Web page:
This review aims to discuss (1) the refinement of mammalian visual cortical circuits and the maturation of visual functions they subserve in primary visual cortex (V1) and other visual cortical areas, and (2) existing evidence supporting the notion of differential rates of maturation of visual functions in different species. It is well known that different visual functions and their underlying circuitry mature and attain adultlike characteristics at different stages in postnatal development with varying growth rates. The developmental timecourse and duration of refinement varies significantly both in V1 of various species and among different visual cortical areas; while basic visual functions like spatial acuity mature earlier requiring less time, higher form perception such as contour integration is more complex and requires longer postnatal time to refine. This review will highlight the importance of systematic comparative analysis of the differential rates of refinement of visual circuitry and function as that may help reveal underlying key mechanisms necessary for healthy visual development during infancy and adulthood. This type of approach will help future studies to establish direct links between various developmental aspects of different visual cortical areas in both human and animal models; thus enhancing our understanding of vision related neurological disorders and their potential therapeutic remedies.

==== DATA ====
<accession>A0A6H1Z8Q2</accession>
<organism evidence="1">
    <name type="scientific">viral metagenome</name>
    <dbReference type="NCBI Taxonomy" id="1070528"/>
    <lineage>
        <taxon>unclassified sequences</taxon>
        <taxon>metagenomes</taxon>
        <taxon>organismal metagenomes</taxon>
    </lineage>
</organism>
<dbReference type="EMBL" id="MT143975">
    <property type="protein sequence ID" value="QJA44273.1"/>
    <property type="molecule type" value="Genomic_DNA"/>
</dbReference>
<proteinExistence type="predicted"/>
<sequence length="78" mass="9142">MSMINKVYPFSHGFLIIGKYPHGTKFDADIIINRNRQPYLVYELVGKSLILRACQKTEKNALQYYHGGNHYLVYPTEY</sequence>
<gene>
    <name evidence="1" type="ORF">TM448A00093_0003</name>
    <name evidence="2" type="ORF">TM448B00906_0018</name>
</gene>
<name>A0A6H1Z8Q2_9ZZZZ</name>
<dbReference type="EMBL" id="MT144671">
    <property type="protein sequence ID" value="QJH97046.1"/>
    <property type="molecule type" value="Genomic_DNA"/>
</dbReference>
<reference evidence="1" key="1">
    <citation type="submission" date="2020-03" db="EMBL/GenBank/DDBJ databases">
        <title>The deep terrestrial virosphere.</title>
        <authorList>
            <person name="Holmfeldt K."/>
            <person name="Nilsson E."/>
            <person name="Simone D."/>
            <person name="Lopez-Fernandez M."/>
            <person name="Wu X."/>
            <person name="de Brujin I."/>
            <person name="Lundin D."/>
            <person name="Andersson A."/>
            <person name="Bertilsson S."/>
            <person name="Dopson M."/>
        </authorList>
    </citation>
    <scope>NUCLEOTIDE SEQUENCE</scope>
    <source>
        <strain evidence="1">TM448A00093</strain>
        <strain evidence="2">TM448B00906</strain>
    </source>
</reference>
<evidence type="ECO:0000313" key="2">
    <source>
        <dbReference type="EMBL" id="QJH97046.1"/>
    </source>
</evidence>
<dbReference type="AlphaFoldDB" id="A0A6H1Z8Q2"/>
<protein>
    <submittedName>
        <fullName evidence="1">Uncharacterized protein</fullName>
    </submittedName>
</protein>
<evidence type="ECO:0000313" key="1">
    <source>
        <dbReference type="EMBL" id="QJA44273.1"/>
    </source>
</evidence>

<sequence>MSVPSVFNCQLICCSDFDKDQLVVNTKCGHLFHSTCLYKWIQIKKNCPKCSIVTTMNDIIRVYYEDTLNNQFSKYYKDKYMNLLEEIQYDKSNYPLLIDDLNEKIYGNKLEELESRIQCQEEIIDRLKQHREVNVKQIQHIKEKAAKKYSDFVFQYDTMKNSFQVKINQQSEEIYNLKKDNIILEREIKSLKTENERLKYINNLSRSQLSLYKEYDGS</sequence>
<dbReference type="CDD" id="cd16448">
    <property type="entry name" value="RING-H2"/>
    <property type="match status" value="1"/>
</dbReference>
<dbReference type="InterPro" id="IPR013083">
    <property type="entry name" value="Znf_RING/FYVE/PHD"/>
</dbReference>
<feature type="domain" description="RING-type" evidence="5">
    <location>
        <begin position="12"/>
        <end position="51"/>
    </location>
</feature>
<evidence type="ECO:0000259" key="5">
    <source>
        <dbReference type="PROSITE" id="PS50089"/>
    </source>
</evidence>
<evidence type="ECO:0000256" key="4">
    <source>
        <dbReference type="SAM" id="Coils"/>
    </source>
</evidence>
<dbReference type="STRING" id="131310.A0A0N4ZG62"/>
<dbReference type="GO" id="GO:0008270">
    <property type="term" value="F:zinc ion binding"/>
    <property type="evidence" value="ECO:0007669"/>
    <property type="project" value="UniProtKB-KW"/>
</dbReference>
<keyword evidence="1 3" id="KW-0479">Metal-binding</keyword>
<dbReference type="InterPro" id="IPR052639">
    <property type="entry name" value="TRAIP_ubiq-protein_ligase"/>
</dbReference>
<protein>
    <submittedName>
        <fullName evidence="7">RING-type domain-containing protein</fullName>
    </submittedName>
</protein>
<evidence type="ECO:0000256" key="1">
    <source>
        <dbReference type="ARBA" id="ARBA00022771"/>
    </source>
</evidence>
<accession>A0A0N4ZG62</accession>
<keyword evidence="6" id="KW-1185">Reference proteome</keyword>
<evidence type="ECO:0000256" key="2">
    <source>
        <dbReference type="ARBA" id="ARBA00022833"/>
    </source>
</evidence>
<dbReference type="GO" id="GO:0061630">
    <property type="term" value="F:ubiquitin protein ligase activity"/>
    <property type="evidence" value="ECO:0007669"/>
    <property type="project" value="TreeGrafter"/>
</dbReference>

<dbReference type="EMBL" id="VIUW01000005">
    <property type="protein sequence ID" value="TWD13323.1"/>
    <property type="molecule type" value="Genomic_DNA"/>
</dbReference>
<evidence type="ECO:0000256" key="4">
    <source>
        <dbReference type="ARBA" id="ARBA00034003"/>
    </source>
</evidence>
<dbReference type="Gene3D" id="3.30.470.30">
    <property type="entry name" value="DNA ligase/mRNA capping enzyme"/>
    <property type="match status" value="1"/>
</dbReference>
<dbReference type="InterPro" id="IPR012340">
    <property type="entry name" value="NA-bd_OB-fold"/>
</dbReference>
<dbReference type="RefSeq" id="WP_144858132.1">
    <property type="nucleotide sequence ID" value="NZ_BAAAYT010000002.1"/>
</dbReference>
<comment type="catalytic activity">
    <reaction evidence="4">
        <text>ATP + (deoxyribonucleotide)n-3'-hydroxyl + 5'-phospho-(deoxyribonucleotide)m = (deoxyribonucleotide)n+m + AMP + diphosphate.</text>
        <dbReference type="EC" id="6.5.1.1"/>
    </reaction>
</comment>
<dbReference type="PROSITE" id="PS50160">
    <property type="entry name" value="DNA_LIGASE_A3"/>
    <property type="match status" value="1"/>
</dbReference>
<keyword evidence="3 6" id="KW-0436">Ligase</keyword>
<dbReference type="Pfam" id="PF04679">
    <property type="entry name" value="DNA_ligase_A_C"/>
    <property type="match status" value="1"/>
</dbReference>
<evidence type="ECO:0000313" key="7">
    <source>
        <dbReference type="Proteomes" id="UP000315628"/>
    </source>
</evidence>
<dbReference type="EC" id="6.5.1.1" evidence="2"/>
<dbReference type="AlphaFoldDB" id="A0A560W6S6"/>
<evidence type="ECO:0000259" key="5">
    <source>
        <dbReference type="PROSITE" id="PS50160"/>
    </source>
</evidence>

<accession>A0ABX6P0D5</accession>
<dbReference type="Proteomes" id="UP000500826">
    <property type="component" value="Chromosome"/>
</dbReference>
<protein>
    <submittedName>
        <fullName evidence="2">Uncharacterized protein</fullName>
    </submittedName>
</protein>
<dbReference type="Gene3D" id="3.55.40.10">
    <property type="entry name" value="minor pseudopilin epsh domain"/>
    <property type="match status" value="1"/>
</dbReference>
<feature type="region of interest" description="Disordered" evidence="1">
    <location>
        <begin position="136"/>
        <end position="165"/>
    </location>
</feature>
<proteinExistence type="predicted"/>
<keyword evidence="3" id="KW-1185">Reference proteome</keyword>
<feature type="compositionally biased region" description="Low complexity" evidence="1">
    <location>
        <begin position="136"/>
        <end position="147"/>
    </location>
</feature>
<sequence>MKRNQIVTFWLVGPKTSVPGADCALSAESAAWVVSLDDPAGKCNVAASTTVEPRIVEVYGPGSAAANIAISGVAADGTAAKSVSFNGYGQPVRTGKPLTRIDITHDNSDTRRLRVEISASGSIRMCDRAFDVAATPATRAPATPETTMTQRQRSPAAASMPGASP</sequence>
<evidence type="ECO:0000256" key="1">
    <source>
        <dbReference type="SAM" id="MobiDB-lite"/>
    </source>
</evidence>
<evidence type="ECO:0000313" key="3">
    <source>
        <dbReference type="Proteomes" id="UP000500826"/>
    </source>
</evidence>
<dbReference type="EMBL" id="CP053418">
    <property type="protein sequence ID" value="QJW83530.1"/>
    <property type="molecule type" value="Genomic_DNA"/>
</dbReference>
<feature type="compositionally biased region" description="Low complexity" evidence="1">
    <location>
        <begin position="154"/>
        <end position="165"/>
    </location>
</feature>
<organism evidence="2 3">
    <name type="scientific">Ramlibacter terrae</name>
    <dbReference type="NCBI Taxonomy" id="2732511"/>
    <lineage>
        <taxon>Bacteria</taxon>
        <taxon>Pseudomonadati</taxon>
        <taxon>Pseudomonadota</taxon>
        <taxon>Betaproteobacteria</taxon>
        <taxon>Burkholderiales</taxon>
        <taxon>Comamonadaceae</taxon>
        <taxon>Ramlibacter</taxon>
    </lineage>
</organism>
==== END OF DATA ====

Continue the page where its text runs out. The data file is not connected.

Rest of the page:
Keywords: brain development; ferret; human; maturation; monkey; refinement; visual function.
Copyright © 2020 Danka Mohammed and Khalil.